With this in mind then, the direction of travel taken by Kher is perhaps not so unexpected after all. Indeed, it is his structured approach to his work, and his desire to learn, that has also seen him undertake a Masters in Finance at the London Business School, and the MCT Advanced Diploma of the Association of Corporate Treasurers that grants him Fellowship of that body.
However, it would be entirely justified to feel that the practice of treasury in financial services differs from that of industry. Kher concurs, noting that the main differentiator for the financial services industry is that it is more regulated that several other industries, resulting in “a greater level of constraints”.
However, he adds, across all businesses and industries, treasurers “must strike the right balance between security of funds, and manage liquidity risk whilst trying to maximise returns made by the business given a set of constraints”. Treasury, it seems, is in a permanent state of being what he refers to neatly as “constrained optimisation”.
With the mindset very much to the fore that challenges are in fact opportunities, Kher brought all his previous experience to bear when he undertook the newly created role of Group Treasurer at LMAX Exchange. The opportunity to scale up a treasury function and pivot it to the next stage at a fast growing fintech company was the kind of offer he could not resist. “What excited me about LMAX Exchange was the opportunity it provided to shape the role and make a mark in a fast-growing, innovative and successful company,” he says. “The high growth level of the business means the rate of change will be immense but I view this as an exciting challenge.”
With the work ongoing, he is currently focusing on automating a number of treasury processes to improve the quality of information, and how that information is communicated to management. This, he believes, will result in better-informed decision making and will also translate to greater visibility of cash and risks in the business, “bolstering our ability to manage the balance sheet”. There is more: “As our Asia Pacific offering continues to expand, we will continue to find new and innovative ways of handling clients’ funds in a frictionless way,” he adds.
It’s always an interesting decision as to why a company decides to hire a new Group Treasurer. Grant Pomeroy, LMAX Exchange’s CFO, says that ultimately it was the rapid growth in the business that led to this position being created.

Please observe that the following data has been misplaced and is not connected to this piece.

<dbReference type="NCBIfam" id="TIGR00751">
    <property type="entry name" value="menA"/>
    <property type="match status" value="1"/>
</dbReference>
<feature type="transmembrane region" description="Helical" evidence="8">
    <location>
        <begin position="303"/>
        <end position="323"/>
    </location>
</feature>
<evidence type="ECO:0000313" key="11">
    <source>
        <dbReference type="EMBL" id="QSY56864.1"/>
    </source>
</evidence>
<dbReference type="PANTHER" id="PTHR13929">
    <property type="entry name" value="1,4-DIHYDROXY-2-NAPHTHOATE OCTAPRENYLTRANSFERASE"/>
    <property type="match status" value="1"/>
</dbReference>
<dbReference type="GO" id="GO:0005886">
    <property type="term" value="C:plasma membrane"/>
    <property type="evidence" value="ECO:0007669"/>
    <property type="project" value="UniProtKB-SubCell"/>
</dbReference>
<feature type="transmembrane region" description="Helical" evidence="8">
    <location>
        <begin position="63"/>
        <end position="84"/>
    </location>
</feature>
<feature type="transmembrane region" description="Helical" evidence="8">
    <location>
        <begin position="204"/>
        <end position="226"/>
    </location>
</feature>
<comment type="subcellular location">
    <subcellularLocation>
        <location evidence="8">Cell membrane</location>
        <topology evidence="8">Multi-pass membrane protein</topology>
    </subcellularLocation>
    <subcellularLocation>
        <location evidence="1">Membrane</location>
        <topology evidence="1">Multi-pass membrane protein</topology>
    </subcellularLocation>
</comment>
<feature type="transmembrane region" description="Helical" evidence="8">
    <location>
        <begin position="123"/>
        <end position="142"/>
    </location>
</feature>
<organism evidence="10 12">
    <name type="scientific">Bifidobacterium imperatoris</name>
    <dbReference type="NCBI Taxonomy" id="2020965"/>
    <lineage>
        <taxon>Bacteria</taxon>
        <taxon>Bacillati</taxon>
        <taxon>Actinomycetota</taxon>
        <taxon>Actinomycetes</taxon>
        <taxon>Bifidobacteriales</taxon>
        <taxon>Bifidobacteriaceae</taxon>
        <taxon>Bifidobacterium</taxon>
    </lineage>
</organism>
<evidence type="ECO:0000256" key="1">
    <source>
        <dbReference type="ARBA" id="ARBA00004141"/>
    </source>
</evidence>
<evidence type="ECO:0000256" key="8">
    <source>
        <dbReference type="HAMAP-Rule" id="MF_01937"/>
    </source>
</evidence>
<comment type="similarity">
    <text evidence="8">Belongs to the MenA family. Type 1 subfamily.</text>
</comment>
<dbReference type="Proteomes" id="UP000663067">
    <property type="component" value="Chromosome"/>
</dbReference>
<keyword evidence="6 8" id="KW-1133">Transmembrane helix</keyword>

“We have a growing pool of liquid cash, held in multiple currencies which needed more efficient management,” he explains. “Also, as the business matures and as the economy hopefully recovers from a long period of low interest rates, we will focus more effort on optimising returns from surplus funds.”
Skill, judgement and more
Barely a treasury article or conference presentation these days goes by without alluding in some way to the ‘strategic role of the treasurer’. Kher recognises the increasing level of importance the role has at the higher organisational level, but he is also deeply mindful of the ‘day job’.
Indeed, he notes that the strategic role of treasury in financial services can be particularly challenging due to the larger number of constraints imposed by the sector’s regulators. To this end, he suggests that a strong understanding of markets, economics and politics and how these affect cash, capital, costs and controls, is the key to success at LMAX Exchange, as it allows the company to manage its day-to-day financing and its FX risk, both of which are growing in tandem as the business expands.
It is therefore the role of the treasurer to look at the short- medium- and long-term risks “and come up with solutions on how we can maximise creation of value for the business”. This, for Kher, makes it both a strategic and very much hands-on position.